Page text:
A Photographic ImperativeFriday, January 29, 2010
April 17, 2007 I wrote this blog about poet Diana Hayes, right. The blog has been in my thoughts of late. Since sometime in the late 70s I have taken an extraordinary amount of nudes in my studio, in my garden, on mountain locations, in beaches and even in cars.
Except for the few times that I have taken pictures in my garden I have maintained a strict separation of this delicate type of photography from my domestic life. There was one very beautiful model, called Ona Grauer that for some reason Rosemary (my wife) admired and liked. She left me undisturbed when I photographed Ona without a stitch in the garden. Another time when Virve (a.k.a. The Baltic Surprise) was my subject in the garden; Rosemary made it a point to tell me that the phone was for me, with nagging regularity, and would yell out into the garden. What was beneath all this was the idea (one that I find is important) that there had to be an area of our house that was sacrosanct and had nothing to do with my photography. After all, Rosemary would point out the basement was reserved for my darkroom and for my photo files. I worked as freelancer from the phones of the house, including the one in the kitchen.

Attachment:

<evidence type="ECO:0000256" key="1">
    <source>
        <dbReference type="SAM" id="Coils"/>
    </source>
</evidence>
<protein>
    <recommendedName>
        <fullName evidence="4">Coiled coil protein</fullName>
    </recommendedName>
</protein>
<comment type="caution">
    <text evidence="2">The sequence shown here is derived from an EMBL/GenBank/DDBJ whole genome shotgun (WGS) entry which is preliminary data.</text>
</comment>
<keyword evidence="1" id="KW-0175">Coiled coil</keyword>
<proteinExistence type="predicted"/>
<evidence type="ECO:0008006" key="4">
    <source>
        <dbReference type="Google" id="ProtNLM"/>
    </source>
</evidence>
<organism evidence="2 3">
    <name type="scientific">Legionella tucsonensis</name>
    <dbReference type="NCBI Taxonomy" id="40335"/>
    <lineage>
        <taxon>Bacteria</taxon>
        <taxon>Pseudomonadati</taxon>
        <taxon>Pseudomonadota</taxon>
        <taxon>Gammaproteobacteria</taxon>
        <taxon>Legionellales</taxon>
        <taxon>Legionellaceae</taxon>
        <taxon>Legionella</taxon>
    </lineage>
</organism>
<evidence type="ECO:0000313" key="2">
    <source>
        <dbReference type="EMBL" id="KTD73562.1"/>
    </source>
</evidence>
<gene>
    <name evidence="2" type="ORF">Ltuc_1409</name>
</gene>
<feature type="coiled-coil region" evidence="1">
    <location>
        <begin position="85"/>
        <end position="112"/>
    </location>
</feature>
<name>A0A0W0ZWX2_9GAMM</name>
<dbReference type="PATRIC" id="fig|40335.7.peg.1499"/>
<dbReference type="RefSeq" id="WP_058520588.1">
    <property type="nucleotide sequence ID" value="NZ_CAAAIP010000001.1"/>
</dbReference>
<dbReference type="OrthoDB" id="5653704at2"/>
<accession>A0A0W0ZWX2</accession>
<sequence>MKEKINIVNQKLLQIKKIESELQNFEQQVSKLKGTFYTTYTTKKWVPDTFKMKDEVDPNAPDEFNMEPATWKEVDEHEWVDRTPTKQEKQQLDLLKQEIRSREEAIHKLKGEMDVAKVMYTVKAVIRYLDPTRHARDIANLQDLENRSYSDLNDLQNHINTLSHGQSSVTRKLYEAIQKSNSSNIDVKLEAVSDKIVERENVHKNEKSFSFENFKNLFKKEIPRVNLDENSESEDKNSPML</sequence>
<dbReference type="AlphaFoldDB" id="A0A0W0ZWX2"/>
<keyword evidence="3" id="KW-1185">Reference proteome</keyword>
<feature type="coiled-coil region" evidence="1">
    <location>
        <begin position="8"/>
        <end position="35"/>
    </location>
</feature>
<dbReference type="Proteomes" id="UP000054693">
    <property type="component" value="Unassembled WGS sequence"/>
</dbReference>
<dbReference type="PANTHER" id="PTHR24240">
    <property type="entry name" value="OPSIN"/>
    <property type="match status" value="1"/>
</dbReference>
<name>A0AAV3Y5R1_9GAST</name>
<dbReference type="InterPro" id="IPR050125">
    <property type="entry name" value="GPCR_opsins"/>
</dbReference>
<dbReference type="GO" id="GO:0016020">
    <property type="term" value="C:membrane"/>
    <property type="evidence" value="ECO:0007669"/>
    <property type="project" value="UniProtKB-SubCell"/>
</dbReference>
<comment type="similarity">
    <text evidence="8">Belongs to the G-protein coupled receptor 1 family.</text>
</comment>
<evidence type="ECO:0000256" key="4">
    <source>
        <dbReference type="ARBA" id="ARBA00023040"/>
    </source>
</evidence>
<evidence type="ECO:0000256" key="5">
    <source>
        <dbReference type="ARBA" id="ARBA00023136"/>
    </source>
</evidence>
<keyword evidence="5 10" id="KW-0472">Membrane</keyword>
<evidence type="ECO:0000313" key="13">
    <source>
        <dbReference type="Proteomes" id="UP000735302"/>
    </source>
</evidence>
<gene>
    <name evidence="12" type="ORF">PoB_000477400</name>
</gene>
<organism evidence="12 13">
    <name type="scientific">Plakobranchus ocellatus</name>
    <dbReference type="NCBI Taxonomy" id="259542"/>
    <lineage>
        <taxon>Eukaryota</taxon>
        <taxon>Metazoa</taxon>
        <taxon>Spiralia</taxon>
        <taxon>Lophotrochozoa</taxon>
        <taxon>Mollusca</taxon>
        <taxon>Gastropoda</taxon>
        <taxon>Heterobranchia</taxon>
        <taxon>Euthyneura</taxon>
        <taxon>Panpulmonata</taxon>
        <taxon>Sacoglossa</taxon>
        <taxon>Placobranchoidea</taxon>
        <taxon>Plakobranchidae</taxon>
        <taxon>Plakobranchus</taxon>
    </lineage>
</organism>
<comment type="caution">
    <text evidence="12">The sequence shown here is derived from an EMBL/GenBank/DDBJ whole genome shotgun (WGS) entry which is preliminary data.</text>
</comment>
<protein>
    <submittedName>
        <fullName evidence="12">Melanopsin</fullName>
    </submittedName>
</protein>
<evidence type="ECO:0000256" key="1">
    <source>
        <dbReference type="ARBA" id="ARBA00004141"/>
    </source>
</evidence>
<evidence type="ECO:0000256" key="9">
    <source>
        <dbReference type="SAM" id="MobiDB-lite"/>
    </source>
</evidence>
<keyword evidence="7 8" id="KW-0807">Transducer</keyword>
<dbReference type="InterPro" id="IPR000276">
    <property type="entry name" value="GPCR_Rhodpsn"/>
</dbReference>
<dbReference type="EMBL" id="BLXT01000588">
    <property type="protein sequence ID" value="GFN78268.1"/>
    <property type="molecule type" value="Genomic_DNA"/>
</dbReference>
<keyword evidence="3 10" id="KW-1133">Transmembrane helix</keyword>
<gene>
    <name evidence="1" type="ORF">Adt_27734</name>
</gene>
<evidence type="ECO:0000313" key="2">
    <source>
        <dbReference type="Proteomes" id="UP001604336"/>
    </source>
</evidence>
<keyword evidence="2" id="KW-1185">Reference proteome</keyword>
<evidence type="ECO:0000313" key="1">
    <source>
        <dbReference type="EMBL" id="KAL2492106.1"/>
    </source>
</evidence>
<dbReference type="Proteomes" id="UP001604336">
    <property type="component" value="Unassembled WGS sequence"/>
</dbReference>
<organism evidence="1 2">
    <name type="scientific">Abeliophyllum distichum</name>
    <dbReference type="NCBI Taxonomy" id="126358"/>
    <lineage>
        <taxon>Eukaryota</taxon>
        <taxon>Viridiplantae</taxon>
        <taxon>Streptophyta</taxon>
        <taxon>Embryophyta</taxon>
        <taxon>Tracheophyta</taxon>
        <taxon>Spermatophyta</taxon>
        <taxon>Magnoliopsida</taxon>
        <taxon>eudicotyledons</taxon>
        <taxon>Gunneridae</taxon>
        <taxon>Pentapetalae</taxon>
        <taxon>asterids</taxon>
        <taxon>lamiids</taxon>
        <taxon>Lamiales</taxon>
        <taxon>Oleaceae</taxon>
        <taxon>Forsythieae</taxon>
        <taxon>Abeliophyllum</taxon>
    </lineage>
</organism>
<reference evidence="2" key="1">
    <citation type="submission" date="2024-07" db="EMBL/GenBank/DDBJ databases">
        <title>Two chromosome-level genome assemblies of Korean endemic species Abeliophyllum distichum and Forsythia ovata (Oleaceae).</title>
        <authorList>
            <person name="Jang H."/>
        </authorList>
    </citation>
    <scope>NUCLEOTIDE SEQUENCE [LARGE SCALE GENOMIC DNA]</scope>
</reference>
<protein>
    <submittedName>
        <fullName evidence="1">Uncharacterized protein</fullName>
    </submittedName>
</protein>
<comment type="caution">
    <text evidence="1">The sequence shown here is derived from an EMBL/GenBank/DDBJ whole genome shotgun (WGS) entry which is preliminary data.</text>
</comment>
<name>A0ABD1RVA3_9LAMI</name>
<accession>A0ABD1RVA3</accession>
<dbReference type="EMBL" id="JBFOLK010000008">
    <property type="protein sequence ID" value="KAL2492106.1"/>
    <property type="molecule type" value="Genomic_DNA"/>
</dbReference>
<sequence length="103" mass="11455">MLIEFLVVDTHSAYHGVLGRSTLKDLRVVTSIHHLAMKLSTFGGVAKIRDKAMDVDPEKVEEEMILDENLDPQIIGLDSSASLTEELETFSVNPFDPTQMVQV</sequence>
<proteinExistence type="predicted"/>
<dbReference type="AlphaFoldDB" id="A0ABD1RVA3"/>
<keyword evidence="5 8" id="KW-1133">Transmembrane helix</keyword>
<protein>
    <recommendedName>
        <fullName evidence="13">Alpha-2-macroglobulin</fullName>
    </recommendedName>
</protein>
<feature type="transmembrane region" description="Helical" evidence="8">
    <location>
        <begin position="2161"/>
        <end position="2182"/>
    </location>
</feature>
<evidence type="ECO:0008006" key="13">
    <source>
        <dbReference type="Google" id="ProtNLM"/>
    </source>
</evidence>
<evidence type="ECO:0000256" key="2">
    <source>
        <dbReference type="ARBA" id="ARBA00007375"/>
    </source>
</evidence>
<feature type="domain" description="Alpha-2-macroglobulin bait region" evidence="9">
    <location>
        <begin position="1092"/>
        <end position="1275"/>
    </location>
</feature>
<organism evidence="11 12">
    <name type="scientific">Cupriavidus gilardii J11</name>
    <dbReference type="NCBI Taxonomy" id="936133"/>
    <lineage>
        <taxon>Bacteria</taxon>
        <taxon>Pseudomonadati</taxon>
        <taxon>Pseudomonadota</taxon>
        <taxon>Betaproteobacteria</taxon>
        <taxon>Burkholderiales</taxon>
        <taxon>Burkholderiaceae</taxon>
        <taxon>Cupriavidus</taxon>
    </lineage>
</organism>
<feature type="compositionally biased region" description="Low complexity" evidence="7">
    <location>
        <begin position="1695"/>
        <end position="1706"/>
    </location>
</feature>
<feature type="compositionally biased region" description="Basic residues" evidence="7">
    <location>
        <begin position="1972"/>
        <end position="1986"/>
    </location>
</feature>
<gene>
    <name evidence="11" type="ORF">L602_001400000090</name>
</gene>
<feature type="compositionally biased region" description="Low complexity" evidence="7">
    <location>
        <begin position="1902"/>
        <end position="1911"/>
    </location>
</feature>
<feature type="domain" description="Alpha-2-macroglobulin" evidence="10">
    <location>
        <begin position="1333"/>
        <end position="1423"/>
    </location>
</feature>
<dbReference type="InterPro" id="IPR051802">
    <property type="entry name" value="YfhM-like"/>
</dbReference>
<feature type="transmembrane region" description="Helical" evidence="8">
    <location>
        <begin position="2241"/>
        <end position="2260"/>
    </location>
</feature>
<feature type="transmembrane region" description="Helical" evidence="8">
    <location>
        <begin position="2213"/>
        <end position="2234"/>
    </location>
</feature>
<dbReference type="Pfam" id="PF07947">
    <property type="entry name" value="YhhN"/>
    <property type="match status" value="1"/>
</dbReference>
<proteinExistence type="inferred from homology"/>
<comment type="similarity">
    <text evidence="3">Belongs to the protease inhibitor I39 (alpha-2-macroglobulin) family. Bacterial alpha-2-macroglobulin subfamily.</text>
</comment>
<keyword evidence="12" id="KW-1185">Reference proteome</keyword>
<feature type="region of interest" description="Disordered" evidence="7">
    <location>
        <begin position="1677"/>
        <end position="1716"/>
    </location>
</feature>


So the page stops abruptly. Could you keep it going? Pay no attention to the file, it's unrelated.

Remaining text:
For many years my studio on Robson Street was a refuge. It was a place I could do my photography. Before the advent of my buying a cellular phone I had no phone in the studio. It was also a neutral place where I could experiment with my lights and my subjects (who were often in the nude). With my letting go of my studio I have found many changes that affect me as I would have never suspected. Our basement has photographic booms, soft boxes, flash power packs and other detritus from my studio.
Should I continue with my nude photography? Is there some sort of photographic imperative that I do so? Should I consider that at age 67 I should be past all this and I should settle down, not get out of bed and just read or putter with my roses while we still live in this house?